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Workpiece temperature prediction by model and measurement by pyrometer

Workpiece temperature prediction by model and measurement by pyrometer Purpose – This paper aims to examine the use of a commercial pyrometer to measure the surface temperature of workpieces as machining takes place. The pyrometer readings are to be compared with model predictions. Design/methodology/approach – The pyrometer was mounted on an industrial milling machine and the temperature of the workpiece was measured behind the cutting tool as it traversed the workpiece. A mathematical spreadsheet model was used to predict the temperatures at the point measured by the pyrometer and at the point where cutting took place. Findings – It was found by selecting the “partition ratio” of the power being transmitted to the workpiece that agreement could be found between measured and predicted results. Research limitations/implications – The work was mainly carried out on aluminium samples, which exhibited low cutting temperatures. Originality/value – The paper describes a method of finding the partition ratio of heat going into the workpiece. http://www.deepdyve.com/assets/images/DeepDyve-Logo-lg.png Aircraft Engineering and Aerospace Technology Emerald Publishing

Workpiece temperature prediction by model and measurement by pyrometer

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Publisher
Emerald Publishing
Copyright
Copyright © 2008 Emerald Group Publishing Limited. All rights reserved.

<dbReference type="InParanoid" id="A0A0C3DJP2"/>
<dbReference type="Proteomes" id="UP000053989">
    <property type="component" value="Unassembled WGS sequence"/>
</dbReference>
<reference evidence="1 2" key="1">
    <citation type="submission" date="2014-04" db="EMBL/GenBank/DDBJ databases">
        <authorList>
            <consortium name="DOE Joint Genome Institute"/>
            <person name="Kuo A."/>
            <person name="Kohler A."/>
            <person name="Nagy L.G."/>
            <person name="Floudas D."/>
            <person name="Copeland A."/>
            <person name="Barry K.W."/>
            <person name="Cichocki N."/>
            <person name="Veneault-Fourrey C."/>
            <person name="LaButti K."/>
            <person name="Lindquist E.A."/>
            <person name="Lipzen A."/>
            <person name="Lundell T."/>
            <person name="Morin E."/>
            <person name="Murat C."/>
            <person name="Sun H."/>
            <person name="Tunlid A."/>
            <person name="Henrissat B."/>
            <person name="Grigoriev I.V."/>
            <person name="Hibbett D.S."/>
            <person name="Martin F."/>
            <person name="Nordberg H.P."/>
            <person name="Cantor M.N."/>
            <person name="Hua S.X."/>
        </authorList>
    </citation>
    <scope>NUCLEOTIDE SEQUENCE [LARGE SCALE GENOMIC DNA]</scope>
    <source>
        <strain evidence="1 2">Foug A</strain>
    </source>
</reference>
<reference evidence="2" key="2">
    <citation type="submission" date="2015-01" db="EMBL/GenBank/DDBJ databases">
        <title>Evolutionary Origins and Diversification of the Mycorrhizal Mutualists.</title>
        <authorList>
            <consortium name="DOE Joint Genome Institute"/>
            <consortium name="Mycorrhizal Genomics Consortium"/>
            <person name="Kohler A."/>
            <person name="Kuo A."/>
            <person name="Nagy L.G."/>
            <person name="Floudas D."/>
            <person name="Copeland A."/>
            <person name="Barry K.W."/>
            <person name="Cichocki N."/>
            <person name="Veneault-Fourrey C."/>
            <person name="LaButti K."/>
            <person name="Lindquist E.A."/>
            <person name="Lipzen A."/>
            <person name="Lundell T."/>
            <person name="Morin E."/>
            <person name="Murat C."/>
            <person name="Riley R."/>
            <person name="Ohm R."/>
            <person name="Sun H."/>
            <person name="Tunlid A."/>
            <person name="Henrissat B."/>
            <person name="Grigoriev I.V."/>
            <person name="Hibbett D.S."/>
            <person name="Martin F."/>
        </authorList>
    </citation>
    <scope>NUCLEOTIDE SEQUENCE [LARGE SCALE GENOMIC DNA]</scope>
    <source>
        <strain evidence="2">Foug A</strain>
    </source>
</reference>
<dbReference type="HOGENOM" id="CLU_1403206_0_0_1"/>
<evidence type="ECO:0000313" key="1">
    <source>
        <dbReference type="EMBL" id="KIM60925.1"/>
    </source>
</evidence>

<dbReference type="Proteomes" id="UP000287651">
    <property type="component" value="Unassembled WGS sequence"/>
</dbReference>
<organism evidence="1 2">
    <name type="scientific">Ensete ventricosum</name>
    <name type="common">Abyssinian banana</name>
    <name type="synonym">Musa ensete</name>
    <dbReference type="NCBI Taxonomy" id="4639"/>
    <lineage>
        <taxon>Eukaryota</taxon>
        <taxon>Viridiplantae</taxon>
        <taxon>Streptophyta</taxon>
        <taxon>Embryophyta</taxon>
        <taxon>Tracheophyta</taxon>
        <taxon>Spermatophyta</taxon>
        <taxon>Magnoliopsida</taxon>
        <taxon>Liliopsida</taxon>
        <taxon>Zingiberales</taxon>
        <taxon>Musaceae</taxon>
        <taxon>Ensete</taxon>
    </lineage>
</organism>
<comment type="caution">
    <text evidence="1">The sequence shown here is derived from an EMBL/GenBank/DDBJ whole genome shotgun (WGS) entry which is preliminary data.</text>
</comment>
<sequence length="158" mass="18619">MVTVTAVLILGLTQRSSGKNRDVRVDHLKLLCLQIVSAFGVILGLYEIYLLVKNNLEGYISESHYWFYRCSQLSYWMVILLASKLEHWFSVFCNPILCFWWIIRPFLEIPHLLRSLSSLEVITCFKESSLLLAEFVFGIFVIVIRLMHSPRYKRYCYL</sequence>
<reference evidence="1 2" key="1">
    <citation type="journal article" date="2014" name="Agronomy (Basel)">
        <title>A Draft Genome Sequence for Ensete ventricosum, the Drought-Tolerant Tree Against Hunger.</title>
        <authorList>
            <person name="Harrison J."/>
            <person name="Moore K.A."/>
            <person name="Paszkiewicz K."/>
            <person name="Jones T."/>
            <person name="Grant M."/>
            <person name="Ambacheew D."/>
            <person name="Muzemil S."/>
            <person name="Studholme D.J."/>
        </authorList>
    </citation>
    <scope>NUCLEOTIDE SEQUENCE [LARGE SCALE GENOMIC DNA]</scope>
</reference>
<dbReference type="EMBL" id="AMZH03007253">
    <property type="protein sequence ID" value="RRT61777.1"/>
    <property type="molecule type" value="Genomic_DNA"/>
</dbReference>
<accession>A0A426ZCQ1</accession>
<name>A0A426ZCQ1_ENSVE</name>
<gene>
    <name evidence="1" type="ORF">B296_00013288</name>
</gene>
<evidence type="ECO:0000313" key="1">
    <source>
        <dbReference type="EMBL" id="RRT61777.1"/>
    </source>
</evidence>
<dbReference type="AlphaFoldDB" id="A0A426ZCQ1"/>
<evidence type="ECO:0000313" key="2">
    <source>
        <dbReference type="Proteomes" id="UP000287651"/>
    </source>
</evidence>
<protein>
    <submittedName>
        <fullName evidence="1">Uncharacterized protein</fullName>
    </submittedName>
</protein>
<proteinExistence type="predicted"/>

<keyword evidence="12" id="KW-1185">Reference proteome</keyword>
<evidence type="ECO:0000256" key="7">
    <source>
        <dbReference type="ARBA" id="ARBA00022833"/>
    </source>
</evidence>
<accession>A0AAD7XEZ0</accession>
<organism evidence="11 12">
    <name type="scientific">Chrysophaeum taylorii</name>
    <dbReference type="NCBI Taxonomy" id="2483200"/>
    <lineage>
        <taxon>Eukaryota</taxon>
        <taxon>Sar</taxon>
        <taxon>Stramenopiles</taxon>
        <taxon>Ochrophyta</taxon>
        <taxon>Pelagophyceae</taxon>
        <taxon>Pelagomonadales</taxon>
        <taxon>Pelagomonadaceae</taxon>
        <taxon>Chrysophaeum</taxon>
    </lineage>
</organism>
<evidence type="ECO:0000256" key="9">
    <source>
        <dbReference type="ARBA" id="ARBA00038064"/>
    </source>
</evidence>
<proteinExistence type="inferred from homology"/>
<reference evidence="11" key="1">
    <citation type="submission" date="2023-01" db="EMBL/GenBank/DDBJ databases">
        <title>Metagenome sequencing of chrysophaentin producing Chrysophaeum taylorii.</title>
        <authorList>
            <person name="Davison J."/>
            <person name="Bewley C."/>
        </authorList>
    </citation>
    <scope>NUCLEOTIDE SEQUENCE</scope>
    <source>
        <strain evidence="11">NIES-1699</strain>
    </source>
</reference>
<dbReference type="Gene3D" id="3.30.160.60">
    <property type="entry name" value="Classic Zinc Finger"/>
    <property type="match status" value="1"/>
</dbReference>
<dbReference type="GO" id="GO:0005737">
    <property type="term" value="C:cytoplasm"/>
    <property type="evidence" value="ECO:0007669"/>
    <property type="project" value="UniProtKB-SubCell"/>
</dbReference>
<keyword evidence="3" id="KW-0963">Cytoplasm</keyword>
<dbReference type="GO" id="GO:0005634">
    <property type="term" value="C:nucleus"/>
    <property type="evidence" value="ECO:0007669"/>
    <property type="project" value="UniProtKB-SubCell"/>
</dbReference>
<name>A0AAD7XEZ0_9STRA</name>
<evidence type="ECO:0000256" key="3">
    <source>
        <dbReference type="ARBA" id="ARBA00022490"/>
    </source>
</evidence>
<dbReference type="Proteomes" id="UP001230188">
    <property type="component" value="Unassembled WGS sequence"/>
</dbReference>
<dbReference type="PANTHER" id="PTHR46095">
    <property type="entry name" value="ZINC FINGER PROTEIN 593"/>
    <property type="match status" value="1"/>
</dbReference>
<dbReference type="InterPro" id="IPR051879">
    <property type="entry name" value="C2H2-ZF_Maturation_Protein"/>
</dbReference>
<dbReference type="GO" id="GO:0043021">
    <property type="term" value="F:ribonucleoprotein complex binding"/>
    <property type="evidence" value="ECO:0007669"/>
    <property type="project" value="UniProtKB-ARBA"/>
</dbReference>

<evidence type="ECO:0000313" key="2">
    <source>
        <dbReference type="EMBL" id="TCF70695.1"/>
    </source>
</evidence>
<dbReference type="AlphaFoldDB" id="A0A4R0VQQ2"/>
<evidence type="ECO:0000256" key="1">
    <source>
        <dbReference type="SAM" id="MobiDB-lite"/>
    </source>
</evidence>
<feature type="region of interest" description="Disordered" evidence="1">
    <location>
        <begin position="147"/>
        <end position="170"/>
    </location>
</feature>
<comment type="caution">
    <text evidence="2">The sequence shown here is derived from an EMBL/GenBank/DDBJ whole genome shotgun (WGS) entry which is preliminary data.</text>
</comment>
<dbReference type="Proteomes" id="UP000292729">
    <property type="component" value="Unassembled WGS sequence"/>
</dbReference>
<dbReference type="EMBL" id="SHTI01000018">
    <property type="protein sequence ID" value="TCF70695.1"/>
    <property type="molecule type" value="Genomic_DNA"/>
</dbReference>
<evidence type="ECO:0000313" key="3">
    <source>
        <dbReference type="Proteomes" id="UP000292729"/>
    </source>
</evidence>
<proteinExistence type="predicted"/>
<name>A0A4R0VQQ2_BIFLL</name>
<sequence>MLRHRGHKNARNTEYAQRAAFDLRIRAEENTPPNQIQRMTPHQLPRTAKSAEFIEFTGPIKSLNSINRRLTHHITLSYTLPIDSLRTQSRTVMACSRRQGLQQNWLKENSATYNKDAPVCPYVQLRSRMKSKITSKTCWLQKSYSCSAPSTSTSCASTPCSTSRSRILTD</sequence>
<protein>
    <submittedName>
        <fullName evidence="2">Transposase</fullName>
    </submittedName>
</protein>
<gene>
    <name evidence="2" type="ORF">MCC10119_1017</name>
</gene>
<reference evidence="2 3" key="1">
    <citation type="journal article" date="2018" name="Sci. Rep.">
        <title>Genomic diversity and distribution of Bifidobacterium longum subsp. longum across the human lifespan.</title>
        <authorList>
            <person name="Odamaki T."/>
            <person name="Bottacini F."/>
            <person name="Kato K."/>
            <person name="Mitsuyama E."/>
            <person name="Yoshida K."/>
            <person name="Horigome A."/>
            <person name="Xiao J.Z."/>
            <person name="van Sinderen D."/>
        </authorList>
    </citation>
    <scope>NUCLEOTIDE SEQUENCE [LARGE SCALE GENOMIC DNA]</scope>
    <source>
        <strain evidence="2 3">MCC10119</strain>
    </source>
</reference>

ISSN
0002-2667
DOI
10.1108/00022660810882746
Publisher site
See Article on Publisher Site

Abstract

Purpose – This paper aims to examine the use of a commercial pyrometer to measure the surface temperature of workpieces as machining takes place. The pyrometer readings are to be compared with model predictions. Design/methodology/approach – The pyrometer was mounted on an industrial milling machine and the temperature of the workpiece was measured behind the cutting tool as it traversed the workpiece. A mathematical spreadsheet model was used to predict the temperatures at the point measured by the pyrometer and at the point where cutting took place. Findings – It was found by selecting the “partition ratio” of the power being transmitted to the workpiece that agreement could be found between measured and predicted results. Research limitations/implications – The work was mainly carried out on aluminium samples, which exhibited low cutting temperatures. Originality/value – The paper describes a method of finding the partition ratio of heat going into the workpiece.

Journal

Aircraft Engineering and Aerospace TechnologyEmerald Publishing

Published: Jul 4, 2008

Keywords: Temperature; Surface conductivity; Material‐removal processes

References